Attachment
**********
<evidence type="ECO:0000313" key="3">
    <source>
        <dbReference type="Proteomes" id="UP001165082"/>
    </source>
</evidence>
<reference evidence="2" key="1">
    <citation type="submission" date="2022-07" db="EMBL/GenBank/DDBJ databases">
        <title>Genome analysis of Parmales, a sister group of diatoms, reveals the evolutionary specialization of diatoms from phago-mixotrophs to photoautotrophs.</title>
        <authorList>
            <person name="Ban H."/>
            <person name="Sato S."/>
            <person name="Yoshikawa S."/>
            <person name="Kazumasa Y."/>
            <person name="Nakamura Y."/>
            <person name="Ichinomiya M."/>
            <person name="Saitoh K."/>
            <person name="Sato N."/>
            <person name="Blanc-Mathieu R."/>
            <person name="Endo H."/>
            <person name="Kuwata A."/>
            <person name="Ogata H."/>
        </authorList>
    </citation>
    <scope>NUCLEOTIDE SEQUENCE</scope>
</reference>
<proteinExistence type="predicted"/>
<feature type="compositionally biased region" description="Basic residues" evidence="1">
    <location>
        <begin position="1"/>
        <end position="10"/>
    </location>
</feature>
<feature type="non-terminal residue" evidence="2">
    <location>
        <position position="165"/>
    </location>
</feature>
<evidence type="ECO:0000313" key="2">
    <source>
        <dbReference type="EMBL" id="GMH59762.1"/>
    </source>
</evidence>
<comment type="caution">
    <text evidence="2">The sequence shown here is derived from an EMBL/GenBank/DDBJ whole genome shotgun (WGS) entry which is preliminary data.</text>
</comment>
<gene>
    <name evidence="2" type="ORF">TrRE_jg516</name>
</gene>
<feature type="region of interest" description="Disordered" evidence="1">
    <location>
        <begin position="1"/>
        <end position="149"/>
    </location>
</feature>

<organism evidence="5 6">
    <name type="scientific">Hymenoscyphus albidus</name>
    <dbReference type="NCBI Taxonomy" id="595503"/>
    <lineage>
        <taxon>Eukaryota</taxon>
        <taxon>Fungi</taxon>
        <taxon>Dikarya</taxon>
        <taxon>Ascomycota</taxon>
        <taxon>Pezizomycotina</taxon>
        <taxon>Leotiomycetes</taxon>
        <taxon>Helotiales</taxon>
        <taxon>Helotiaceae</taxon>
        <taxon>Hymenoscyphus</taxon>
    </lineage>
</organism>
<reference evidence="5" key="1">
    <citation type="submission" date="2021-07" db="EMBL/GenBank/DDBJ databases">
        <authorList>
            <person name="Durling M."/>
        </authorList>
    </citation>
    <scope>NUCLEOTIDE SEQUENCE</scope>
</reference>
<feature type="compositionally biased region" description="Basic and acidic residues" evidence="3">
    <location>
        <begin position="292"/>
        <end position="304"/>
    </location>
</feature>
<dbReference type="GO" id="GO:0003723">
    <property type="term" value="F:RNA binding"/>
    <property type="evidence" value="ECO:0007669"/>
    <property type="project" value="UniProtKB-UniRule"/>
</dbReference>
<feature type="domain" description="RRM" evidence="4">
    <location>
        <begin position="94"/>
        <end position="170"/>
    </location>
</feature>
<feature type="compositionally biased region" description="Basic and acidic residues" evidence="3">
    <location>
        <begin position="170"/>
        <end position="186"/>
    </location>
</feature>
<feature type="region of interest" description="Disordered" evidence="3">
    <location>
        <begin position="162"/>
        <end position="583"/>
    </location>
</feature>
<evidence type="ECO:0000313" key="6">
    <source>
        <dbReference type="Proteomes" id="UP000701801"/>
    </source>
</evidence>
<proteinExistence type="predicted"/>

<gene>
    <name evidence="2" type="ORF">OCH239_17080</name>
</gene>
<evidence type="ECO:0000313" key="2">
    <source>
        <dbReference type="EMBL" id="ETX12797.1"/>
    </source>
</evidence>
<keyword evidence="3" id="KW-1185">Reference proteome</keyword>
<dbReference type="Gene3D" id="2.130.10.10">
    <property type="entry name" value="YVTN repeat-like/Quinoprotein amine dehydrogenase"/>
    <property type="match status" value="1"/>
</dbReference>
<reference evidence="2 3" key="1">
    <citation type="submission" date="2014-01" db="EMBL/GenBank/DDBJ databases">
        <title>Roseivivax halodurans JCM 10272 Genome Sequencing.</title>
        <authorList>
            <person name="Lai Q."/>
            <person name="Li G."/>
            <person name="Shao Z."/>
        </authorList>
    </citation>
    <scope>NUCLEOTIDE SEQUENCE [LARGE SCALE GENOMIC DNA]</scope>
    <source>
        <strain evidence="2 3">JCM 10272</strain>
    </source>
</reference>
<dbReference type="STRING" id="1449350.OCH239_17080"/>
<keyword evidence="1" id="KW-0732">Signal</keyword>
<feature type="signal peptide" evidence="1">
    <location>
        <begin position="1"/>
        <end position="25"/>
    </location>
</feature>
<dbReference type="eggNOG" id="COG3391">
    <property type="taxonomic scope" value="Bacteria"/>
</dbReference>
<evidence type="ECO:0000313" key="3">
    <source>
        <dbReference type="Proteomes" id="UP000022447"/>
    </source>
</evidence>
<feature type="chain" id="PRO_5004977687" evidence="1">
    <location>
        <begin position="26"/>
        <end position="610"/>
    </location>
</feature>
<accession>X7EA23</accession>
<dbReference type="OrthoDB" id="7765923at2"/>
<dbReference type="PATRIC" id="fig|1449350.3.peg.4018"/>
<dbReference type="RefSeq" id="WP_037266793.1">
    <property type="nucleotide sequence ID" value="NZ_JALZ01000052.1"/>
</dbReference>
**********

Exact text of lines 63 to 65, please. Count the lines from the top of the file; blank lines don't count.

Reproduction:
        <taxon>Pezizomycotina</taxon>
        <taxon>Leotiomycetes</taxon>
        <taxon>Helotiales</taxon>